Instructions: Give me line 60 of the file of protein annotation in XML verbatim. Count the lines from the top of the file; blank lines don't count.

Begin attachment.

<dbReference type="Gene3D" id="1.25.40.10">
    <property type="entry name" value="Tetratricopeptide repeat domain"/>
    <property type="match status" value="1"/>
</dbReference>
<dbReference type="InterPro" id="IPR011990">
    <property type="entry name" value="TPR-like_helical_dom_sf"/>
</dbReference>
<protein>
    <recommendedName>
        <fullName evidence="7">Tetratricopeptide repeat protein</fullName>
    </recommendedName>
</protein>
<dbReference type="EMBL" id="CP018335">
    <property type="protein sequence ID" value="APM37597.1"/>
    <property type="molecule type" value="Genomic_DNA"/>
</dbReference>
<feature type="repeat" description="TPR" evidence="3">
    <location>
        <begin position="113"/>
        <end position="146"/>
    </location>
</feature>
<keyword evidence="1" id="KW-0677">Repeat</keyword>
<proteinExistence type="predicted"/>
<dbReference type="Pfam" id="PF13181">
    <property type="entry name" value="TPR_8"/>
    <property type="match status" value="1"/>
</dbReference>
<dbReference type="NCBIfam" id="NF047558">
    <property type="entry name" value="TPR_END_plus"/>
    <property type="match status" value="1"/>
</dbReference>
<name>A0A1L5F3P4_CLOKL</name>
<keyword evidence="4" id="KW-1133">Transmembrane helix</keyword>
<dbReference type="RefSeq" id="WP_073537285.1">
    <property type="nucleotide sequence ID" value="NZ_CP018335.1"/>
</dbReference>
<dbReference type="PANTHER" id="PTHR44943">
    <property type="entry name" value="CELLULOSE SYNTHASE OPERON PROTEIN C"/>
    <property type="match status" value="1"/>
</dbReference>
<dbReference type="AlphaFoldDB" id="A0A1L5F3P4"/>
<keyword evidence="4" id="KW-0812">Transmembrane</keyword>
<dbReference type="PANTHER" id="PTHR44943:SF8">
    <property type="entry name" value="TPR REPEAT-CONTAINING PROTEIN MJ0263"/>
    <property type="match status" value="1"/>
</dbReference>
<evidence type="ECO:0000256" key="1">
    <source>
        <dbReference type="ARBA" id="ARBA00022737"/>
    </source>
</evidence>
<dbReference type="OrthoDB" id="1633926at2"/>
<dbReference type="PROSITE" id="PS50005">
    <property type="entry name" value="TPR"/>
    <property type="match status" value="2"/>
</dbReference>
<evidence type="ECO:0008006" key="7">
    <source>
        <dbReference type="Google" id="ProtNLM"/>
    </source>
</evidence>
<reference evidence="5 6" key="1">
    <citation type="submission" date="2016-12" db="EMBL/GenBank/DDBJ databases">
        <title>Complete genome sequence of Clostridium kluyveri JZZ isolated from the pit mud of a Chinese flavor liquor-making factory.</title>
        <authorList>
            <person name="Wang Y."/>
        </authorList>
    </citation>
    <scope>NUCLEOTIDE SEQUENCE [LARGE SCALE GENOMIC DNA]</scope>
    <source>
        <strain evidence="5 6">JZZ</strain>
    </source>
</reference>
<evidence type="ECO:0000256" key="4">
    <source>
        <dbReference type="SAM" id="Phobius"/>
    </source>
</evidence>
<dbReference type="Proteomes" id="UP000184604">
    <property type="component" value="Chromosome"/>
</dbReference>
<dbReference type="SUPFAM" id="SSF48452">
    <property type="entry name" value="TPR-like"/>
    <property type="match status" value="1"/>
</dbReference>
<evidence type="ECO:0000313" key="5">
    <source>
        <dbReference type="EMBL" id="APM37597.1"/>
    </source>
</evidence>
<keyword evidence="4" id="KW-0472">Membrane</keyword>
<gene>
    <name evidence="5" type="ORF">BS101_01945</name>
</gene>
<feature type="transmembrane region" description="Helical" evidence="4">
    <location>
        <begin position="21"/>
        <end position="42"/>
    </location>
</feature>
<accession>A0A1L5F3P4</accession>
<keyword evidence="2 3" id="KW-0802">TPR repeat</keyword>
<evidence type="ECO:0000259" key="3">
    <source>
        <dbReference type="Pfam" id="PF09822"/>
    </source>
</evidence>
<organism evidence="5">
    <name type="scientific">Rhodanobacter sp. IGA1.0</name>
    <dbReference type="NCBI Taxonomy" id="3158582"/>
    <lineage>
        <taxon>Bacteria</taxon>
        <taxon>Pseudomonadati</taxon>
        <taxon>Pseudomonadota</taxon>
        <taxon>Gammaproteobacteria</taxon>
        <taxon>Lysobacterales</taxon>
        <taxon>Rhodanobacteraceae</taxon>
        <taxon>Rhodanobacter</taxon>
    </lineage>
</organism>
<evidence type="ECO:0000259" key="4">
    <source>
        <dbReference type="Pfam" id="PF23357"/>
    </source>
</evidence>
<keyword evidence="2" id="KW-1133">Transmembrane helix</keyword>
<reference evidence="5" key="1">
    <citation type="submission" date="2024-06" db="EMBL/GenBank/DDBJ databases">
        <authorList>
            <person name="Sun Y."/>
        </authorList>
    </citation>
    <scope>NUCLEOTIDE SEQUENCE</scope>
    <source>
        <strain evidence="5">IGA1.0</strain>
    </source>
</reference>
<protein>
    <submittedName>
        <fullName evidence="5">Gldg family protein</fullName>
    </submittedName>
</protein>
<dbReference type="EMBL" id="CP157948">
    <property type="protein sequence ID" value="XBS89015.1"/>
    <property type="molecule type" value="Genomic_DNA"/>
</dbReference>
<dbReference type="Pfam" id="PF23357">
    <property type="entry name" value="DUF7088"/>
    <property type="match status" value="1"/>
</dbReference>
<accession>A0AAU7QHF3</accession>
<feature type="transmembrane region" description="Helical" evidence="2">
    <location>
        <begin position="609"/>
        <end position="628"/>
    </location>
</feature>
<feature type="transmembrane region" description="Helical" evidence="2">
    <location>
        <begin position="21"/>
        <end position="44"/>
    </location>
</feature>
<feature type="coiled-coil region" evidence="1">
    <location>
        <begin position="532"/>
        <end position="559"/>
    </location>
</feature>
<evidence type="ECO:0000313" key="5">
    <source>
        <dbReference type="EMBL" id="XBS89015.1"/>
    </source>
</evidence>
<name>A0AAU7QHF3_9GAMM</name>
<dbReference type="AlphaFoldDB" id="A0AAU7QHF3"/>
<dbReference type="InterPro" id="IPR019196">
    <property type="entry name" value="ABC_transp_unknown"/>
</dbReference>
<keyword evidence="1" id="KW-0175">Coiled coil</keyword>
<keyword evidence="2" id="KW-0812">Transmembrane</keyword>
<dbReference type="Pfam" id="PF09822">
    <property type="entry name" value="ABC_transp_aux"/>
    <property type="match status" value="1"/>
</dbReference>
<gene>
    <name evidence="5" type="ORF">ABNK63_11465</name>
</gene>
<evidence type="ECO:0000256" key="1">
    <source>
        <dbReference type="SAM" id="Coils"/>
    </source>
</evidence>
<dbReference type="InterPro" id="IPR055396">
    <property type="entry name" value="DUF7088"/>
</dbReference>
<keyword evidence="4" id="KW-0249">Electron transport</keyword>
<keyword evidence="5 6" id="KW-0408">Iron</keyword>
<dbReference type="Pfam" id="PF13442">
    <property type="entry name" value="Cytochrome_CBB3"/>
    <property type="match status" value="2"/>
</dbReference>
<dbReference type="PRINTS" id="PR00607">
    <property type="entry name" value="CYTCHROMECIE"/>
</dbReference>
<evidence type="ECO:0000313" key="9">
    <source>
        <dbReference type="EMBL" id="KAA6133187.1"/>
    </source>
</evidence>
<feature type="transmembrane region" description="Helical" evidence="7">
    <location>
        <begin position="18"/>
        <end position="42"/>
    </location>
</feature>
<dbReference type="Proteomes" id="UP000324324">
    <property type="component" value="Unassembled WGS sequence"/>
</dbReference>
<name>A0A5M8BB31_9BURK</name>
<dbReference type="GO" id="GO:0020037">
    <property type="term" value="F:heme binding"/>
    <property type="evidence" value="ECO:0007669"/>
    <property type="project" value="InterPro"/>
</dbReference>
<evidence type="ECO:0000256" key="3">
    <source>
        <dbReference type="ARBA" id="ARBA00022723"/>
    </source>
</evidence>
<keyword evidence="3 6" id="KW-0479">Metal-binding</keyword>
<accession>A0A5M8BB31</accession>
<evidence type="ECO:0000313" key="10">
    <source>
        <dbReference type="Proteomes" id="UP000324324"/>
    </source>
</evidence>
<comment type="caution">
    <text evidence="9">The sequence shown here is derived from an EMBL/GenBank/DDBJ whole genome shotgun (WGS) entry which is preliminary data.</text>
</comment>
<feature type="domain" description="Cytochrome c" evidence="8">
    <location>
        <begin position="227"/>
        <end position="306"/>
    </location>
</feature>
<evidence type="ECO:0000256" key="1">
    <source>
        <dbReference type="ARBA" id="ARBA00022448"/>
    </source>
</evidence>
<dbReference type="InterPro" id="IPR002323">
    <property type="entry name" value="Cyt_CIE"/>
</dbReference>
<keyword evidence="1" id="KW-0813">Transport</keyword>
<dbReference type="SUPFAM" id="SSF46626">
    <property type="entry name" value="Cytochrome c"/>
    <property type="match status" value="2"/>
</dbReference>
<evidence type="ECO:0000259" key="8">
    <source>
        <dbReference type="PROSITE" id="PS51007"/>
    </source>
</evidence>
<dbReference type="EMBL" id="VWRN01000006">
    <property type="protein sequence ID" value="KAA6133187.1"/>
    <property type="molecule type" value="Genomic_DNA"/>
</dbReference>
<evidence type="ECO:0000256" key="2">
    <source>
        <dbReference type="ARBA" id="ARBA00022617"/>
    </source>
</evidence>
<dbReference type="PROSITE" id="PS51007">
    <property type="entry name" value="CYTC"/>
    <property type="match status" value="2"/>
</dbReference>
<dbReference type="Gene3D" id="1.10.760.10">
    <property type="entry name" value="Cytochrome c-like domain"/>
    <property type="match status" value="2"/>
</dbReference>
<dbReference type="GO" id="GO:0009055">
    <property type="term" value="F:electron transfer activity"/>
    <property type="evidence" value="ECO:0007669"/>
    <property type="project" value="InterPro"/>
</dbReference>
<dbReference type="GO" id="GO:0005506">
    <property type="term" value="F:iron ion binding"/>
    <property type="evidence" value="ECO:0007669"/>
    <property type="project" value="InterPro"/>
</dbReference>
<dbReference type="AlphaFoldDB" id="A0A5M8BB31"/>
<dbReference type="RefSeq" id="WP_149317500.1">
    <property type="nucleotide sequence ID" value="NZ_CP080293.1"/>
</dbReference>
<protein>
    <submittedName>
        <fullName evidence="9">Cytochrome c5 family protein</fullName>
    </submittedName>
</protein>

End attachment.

        <dbReference type="Google" id="ProtNLM"/>